IE is tough on Flash cookies but ignores homegrown threat
Dear Microsoft: There's a Silverlight log in your eye
Members of Microsoft’s Internet Explorer team are giving themselves a pat on the back for making it easier to delete the privacy menace known as Adobe Flash Cookies. Too bad the IE developers aren't tackling a similar snoop threat embedded in Microsoft's very own Silverlight framework.
On Tuesday, a Microsoft program manager blogged that IE was now able to delete so-called LSOs. Short for local shared objects, the files set by Adobe Flash applications have been used for years as a stealthy means to track computer users' web browsing habits. The cookie-like breadcrumbs carry no expiration date, can (currently) be deleted only by visiting an online settings panel or by installing a third-party app, and can be exploited to restore tracking cookies a user has previously deleted.
Like recent versions of Google's Chrome and Mozilla's Firefox browsers, IE 8 will zap LSOs using an industry-standard technology Adobe is adding to version 10.3 of Flash, which is in beta and slated for general release soon. The so-called NPAPI ClearSiteData API allows users to delete the files the same way they erase HTTP cookies – by using the clear history functions built into each browser's menu bar.
“This means that when you delete your cookies with Delete Browsing History, Flash Player will automatically clear your Flash cookies as well,” IE Program Manager Andy Zeigler wrote. “We applaud the change. It resolves a longstanding privacy issue.”
But there's a separate privacy issue that's all Microsoft's making, and so far the company hasn't taken any meaningful steps to address. It turns out that Silverlight has a scheme known as isolated storage that allows Redmond's Flash-wannabe program to read, write and delete files inside a virtual file system.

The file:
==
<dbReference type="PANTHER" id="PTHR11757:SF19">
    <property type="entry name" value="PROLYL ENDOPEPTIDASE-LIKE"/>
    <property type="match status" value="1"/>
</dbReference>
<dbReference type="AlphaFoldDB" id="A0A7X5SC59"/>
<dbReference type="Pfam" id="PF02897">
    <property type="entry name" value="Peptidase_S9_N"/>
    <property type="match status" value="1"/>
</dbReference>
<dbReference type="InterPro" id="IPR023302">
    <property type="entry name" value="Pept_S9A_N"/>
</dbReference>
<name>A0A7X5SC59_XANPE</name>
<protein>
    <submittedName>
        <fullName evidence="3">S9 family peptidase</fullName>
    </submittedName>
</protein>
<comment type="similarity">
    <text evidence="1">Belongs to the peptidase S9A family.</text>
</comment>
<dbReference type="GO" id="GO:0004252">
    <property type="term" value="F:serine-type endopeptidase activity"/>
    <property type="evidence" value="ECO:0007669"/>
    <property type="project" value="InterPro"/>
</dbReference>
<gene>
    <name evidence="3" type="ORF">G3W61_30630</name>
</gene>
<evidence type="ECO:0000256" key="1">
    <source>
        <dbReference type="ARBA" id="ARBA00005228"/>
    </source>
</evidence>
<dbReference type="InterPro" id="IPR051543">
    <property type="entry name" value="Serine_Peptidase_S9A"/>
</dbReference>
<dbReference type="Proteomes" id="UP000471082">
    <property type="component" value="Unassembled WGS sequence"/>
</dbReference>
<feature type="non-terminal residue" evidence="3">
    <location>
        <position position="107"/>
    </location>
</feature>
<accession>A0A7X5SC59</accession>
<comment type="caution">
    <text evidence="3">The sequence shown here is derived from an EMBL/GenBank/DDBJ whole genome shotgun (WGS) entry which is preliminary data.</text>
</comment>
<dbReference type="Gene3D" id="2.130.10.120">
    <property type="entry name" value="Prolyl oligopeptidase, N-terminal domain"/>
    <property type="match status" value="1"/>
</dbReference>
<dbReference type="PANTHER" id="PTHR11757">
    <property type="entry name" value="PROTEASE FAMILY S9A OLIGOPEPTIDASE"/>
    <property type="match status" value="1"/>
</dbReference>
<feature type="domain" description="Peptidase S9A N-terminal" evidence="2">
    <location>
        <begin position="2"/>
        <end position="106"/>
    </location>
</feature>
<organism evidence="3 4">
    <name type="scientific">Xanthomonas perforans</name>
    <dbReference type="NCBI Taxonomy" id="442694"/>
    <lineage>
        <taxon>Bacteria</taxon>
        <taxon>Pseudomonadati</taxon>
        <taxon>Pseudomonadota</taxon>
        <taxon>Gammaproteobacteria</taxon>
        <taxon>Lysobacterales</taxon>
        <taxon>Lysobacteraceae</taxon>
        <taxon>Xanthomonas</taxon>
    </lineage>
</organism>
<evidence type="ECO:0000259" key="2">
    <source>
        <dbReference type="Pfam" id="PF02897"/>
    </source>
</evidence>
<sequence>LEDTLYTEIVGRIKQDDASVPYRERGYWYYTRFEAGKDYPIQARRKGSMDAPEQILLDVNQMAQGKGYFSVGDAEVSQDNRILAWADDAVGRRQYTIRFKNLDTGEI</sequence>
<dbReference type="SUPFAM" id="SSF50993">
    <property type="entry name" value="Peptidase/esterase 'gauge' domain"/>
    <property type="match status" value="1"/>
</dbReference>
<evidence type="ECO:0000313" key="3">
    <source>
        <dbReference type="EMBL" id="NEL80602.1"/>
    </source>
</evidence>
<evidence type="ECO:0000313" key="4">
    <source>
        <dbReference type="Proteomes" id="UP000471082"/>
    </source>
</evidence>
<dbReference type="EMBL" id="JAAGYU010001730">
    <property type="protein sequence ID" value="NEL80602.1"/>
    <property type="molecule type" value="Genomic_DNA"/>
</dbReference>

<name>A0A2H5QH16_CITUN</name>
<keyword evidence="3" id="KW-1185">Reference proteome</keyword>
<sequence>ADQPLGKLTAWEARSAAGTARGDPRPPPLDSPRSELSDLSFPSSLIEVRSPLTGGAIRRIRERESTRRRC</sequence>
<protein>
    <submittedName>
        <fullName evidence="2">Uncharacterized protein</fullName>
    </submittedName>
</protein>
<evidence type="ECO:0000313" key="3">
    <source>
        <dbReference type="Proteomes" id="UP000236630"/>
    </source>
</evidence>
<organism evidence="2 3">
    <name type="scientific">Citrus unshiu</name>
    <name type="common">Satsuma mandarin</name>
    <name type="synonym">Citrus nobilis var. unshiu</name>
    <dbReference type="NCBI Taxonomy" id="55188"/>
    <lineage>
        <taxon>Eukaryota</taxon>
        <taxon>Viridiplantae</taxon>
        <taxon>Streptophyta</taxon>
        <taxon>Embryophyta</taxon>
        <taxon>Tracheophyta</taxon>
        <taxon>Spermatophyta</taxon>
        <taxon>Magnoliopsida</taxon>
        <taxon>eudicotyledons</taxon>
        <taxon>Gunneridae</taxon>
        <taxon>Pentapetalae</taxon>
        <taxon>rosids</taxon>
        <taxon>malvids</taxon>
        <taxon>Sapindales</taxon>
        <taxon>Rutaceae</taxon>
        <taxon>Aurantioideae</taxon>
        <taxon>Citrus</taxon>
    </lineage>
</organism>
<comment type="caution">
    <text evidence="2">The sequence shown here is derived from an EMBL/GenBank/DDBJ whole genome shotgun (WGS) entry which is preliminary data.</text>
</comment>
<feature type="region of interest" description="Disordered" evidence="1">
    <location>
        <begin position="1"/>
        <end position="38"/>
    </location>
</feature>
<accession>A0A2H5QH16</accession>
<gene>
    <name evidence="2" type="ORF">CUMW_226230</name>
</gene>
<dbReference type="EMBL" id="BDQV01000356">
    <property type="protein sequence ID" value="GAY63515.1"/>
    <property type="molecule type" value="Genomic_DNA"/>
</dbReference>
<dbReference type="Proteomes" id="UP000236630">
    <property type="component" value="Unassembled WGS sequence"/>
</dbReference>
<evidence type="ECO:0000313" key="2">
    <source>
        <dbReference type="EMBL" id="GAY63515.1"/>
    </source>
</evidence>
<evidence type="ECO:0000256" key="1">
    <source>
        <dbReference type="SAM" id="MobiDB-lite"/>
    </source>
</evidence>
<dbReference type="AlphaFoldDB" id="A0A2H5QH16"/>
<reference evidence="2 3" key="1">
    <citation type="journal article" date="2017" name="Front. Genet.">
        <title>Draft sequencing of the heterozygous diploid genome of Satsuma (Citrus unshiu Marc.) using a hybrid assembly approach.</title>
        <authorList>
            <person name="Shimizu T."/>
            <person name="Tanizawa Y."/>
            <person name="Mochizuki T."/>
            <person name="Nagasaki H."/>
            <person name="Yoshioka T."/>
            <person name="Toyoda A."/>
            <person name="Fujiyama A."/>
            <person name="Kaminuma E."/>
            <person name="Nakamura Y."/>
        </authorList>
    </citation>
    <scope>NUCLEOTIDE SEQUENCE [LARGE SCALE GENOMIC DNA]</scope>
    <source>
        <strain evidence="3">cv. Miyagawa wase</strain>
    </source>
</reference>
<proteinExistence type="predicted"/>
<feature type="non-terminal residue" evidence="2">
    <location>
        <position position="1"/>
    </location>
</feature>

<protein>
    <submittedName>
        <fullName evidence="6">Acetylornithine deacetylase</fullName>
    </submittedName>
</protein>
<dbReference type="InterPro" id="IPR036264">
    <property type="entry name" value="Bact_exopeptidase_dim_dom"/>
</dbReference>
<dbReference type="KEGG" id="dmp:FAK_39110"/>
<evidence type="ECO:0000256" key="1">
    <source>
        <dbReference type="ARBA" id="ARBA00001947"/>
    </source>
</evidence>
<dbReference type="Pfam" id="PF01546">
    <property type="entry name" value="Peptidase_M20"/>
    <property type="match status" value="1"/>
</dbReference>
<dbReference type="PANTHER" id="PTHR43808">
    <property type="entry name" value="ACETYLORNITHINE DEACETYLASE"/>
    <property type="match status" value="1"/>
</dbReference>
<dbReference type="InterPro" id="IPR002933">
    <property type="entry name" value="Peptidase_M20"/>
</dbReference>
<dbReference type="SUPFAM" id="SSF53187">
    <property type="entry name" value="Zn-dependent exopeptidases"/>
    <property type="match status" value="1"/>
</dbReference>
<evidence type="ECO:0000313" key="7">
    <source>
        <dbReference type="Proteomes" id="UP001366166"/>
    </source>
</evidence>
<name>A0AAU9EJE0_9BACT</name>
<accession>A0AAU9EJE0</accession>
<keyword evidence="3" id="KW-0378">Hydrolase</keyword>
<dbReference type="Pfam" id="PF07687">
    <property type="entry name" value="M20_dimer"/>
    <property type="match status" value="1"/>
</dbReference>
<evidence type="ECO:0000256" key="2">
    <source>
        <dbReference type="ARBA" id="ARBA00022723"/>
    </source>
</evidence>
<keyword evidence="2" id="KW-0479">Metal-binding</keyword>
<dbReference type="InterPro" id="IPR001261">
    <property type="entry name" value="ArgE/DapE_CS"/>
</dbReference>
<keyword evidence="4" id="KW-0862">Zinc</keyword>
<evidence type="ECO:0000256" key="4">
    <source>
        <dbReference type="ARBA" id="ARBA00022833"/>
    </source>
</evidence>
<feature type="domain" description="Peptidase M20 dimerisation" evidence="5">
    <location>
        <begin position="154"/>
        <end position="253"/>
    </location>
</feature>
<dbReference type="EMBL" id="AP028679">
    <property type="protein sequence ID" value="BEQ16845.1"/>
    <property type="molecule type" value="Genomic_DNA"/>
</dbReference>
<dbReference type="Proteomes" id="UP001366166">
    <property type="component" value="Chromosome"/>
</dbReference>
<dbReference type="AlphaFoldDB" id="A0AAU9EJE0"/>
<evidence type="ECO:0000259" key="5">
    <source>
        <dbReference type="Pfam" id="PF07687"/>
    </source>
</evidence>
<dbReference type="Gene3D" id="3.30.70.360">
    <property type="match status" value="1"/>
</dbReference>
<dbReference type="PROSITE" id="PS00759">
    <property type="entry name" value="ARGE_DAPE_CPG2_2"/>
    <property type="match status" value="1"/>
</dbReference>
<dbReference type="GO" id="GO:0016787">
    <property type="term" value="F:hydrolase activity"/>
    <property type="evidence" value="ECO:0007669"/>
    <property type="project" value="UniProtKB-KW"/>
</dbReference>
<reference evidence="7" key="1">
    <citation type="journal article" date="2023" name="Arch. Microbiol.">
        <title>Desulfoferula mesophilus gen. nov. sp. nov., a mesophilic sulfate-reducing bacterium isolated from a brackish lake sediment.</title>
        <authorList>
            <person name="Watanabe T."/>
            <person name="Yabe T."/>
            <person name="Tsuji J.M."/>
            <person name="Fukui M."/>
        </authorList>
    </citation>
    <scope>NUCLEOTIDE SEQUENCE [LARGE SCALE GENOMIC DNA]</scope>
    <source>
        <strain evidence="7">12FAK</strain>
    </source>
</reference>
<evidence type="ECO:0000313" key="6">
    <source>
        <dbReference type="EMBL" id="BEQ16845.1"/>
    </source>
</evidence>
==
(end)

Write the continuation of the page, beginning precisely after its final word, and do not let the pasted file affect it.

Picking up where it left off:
“Isolated storage can be used in the same way as cookies, to maintain state and simple application settings, but it can also be used to save large amounts of data locally on the client,” Microsoft Program Manager Justin Van Patten wrote.
What this means is that Silverlight can store huge amounts of data about end users, and deleting these cookies is as kludgy as clearing Flash cookies. Once the Microsoft app stores the data, there's no way to delete it without relying on on the same Microsoft app. The history erasure tools in IE or any other browser, will provide no benefit at all.
"Microsoft is considering adding this capability to Silverlight but we have nothing to share at this time," a spokeswoman for the company said on Wednesday.
For those of you wondering, here's the erasure process, straight from the spokeswoman because we couldn't find it on Microsoft's website:
To delete Silverlight cookies, users should visit a webpage that contains a Silverlight Application. Right click on the Silverlight application, and choose 'Silverlight' from the drop-down menu. In the new dialogue box select the 'Application Storage' tab. Delete all of the content in this box at once or just from the selected site.
El Reg isn't in the habit of quoting scripture, but in Microsoft's case Matthew 7:3 seems appropriate: “Why do you see the piece of sawdust in another believer's eye and not notice the wooden beam in your own eye?” ®
This article was updated to add detail about use of third-party apps. The headline was changed and details added to make clear that the the API was added by Adobe to Flash 10.3, allowing calls put into IE 8 to delete Flash cookies.
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